Colonial Hall -- Biographies of America's Founding Fathers

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Francis Hopkinson


   Mr. Hopkinson published several poetical pieces. His chief merit as a poet consisted in an easy versification. His poetical productions were chiefly designed to amuse. This object they effected. They attracted no small attention, throughout the country; but none was more popular than the humorous and well known ballad, called "The Battle of the Kegs."

   The life of Mr. Hopkinson was suddenly terminated, while in the midst of his usefulness, on the eighth of May, 1791, in the fifty-third year of his age. He died of an apoplectic fit, which, in two hours after the attack, put a period to his mortal existence. In stature, Mr. Hopkinson was below the common size. His countenance was extremely animated, though his features were small. In speech he was fluent, and in his motions he was unusually quick. Few men were kinder in their dispositions, or more benevolent in their lives. He was distinguished for his powers of taste, and for his love and devotion to science. He possessed a library, which contained the most distinguished literary productions of the times; and in his library room was to be found a collection of scientific apparatus, with which he amused himself in his leisure hours, and added greatly to his stock of knowledge, The following anecdote furnishes evidence of the estimation in which he was held, as a philosopher, and a man of letters. Sometime during the revolutionary war, Bordentown, the place where Mr. Hopkinson and family resided, was suddenly invaded by a party of Hessians. The family had hardly time, to escape before the invaders began the plunder of the house. After the evacuation of Philadelphia, by the British, a volume, which had been taken from the library of Mr. Hopkinson, at the above period, fell into his hands. On a blank leaf, the officer, who took the book, had written in German an acknowledgment of the theft, declaring that although be believed Mr. Hopkinson to be an obstinate rebel, the books, and philosophical apparatus of his library were sufficient evidence, that he was a learned man.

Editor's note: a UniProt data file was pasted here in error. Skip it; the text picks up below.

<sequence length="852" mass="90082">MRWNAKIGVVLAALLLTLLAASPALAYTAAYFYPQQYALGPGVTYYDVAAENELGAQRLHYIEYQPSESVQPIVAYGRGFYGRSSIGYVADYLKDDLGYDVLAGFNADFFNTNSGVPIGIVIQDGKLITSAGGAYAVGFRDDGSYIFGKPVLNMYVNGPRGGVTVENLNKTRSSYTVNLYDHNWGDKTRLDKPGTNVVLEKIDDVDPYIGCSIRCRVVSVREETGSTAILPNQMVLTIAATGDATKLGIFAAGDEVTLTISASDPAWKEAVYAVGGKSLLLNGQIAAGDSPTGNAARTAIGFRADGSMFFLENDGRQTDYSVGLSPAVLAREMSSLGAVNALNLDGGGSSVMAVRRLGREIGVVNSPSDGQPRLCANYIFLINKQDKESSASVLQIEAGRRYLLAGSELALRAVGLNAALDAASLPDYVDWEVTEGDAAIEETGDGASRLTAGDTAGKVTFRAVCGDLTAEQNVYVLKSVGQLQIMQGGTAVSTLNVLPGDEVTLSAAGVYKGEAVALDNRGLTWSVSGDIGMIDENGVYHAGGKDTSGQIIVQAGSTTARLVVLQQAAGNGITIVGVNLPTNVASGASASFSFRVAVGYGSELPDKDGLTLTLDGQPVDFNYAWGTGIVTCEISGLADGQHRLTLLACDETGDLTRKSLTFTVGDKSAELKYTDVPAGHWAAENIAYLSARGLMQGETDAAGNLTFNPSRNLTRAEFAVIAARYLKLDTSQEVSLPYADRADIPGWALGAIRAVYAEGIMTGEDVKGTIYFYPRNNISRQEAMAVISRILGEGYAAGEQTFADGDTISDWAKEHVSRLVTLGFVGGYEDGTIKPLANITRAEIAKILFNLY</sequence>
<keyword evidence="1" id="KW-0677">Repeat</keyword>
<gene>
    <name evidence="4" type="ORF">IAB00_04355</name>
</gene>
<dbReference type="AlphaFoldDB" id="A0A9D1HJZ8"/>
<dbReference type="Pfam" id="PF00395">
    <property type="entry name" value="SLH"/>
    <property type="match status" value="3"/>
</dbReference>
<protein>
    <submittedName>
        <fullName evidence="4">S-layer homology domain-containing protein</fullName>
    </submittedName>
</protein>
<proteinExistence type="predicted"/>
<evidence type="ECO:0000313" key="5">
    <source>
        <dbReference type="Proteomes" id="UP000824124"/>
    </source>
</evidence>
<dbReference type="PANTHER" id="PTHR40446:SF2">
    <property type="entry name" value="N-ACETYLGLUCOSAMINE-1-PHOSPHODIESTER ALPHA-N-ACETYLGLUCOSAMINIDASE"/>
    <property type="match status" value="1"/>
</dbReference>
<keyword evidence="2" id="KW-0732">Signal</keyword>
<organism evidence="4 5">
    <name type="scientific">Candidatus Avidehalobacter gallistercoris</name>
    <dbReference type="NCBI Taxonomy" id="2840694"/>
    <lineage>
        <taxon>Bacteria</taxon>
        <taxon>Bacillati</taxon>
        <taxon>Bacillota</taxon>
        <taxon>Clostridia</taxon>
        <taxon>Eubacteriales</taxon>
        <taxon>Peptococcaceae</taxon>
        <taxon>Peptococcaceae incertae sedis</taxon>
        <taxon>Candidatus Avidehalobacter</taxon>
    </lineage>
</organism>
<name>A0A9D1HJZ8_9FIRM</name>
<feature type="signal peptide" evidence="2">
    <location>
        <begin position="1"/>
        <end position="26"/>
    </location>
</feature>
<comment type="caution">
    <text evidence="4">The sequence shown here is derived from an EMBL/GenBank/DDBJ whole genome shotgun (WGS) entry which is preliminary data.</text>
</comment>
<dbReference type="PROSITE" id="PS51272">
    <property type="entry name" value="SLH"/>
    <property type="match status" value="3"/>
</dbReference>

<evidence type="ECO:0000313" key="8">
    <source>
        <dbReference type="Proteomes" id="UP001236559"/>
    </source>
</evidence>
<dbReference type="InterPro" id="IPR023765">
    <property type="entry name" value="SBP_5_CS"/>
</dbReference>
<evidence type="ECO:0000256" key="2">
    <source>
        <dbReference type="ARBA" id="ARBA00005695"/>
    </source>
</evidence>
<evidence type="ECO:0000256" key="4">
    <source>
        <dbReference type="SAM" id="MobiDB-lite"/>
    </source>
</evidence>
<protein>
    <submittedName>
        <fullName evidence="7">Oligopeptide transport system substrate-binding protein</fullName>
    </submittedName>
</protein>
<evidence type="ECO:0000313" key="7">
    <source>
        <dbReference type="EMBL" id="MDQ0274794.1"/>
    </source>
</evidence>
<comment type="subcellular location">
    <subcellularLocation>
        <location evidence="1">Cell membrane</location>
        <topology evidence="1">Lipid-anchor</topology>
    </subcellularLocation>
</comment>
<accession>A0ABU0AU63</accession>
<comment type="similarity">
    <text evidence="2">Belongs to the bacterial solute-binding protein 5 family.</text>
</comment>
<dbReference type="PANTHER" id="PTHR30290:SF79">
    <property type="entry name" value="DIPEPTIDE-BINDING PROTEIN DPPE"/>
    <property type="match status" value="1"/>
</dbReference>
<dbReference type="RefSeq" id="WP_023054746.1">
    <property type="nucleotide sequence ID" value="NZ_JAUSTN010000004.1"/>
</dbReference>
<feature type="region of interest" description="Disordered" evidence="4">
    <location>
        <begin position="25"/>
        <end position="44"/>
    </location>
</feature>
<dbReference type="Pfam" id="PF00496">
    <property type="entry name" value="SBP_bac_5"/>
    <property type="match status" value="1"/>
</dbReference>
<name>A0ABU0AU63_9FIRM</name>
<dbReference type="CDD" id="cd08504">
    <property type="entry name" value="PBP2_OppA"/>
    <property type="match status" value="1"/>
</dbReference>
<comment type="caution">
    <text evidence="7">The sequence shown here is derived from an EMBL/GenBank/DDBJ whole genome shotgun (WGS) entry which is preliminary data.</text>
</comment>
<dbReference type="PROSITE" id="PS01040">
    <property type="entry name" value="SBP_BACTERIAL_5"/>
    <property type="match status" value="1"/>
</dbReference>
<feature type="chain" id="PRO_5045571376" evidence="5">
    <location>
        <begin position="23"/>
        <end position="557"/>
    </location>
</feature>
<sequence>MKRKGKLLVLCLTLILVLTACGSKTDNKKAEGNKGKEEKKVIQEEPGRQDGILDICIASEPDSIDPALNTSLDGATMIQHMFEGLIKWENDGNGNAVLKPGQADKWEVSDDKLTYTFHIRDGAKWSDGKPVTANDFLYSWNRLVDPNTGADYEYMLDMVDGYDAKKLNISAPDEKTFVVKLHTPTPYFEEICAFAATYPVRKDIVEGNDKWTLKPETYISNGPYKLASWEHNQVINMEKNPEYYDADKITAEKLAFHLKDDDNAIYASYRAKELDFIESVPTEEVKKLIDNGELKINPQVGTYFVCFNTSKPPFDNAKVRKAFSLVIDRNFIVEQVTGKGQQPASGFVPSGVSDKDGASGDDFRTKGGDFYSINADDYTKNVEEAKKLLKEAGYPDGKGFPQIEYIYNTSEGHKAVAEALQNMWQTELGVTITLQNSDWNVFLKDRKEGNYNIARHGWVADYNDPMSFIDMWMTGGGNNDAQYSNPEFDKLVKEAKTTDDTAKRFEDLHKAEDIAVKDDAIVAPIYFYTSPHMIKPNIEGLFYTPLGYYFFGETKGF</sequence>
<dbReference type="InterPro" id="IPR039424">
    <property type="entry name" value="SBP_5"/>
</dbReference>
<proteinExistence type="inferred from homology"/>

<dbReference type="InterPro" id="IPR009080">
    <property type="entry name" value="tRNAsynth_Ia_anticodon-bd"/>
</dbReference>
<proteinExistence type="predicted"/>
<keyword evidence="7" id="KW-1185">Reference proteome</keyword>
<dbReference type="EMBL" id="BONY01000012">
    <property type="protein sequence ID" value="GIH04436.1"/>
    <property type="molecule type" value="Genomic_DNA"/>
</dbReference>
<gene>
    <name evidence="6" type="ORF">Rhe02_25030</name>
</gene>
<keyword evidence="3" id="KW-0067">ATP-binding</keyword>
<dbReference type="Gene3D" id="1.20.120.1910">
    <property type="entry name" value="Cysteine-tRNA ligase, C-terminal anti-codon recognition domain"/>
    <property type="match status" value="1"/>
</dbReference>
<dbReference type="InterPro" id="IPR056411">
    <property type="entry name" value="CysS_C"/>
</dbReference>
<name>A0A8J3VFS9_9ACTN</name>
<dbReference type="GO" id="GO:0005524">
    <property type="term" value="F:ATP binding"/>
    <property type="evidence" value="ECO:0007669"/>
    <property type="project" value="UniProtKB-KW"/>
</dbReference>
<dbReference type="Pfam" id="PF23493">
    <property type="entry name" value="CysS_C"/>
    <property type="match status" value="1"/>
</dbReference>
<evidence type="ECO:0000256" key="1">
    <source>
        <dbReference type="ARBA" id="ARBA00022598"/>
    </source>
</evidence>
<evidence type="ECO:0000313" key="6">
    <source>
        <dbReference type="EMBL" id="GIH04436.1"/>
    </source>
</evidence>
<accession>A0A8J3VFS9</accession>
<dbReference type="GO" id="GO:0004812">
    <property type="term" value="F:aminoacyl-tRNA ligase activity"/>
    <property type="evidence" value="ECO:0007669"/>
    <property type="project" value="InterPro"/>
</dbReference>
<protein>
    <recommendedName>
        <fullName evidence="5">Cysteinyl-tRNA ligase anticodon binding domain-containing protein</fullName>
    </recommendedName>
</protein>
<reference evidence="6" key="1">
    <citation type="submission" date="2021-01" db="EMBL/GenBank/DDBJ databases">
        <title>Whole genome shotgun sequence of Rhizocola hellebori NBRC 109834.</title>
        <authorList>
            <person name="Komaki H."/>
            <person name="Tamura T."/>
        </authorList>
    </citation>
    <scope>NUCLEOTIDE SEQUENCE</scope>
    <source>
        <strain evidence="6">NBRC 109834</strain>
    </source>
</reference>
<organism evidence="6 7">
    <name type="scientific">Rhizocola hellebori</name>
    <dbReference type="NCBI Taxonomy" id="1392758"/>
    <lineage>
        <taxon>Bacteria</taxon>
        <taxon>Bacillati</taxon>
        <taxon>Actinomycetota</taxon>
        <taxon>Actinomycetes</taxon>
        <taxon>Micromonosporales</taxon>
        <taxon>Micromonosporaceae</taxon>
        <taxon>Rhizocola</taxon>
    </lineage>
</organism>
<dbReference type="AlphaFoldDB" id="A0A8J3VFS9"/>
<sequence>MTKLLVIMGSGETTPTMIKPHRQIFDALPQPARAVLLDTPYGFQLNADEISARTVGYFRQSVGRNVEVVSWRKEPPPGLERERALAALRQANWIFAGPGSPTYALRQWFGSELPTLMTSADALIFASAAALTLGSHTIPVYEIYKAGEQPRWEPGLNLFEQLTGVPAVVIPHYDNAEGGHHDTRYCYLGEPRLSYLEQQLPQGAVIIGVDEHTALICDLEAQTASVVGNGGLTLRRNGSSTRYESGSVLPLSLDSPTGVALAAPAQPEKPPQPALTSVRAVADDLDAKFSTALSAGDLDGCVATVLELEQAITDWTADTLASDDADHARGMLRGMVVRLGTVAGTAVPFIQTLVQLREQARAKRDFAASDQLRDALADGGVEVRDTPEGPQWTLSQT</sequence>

Mr. Hopkinson, at his decease, left a widow and five children. The eldest of these, Joseph Hopkinson, who still lives, strongly resembles his father, in the endowments of his mind, and the brilliancy of his genius. He occupies an enviable rank among the advocates of the American bar.

Source: Rev. Charles A. Goodrich Lives of the Signers to the Declaration of Independence. New York: William Reed & Co., 1856. Pages 222-225. (Some minor spelling changes may have been made.)

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